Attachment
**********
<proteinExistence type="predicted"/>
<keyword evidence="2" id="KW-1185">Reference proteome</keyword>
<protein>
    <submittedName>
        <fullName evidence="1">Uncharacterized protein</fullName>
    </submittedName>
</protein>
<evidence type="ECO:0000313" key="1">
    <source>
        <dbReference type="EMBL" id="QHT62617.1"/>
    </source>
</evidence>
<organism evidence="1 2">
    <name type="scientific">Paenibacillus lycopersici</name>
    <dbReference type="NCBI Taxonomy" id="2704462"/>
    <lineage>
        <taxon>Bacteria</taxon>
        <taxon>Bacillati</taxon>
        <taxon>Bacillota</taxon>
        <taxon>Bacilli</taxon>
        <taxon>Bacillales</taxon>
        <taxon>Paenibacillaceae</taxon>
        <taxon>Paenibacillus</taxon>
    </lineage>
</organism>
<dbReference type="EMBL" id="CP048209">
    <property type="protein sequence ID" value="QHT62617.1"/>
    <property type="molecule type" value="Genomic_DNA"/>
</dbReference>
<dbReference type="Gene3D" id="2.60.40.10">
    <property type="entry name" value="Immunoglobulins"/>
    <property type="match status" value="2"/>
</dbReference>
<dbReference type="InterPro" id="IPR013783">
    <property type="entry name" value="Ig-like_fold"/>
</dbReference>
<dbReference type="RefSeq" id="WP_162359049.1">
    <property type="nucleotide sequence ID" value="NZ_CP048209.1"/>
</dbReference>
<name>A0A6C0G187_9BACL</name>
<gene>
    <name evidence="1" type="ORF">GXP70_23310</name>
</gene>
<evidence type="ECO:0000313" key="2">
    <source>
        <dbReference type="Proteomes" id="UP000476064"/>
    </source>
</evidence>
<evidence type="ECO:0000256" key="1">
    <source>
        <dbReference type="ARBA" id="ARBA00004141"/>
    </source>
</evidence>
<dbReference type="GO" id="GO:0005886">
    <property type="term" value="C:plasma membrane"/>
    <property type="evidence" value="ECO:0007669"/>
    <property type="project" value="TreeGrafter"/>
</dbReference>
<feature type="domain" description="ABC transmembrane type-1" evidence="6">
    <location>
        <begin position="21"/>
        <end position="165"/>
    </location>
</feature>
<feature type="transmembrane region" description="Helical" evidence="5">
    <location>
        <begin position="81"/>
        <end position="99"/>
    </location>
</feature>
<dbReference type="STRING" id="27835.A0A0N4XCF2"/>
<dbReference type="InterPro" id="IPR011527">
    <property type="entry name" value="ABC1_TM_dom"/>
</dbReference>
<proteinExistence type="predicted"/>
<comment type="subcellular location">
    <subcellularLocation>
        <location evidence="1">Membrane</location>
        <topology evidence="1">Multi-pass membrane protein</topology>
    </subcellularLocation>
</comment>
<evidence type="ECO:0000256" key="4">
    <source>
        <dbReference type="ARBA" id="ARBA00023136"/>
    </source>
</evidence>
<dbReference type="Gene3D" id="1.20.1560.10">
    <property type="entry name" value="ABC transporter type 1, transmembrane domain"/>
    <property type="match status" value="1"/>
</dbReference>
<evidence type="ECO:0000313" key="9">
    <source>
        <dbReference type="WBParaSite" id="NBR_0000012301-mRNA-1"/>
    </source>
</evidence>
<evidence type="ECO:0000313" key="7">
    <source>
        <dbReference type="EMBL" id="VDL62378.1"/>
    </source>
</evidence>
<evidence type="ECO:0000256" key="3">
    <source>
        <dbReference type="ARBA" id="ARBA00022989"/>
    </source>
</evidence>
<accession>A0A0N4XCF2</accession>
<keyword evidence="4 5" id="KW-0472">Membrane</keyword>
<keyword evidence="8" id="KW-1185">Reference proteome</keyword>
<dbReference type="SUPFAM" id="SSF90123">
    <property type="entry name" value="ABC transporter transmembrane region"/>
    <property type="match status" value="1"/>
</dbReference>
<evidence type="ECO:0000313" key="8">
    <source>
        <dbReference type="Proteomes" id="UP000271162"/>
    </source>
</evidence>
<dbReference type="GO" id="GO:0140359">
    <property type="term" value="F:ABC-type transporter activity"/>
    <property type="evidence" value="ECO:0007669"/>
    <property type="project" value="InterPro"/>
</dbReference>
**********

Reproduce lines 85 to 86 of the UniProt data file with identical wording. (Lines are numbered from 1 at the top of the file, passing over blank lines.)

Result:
    </source>
</evidence>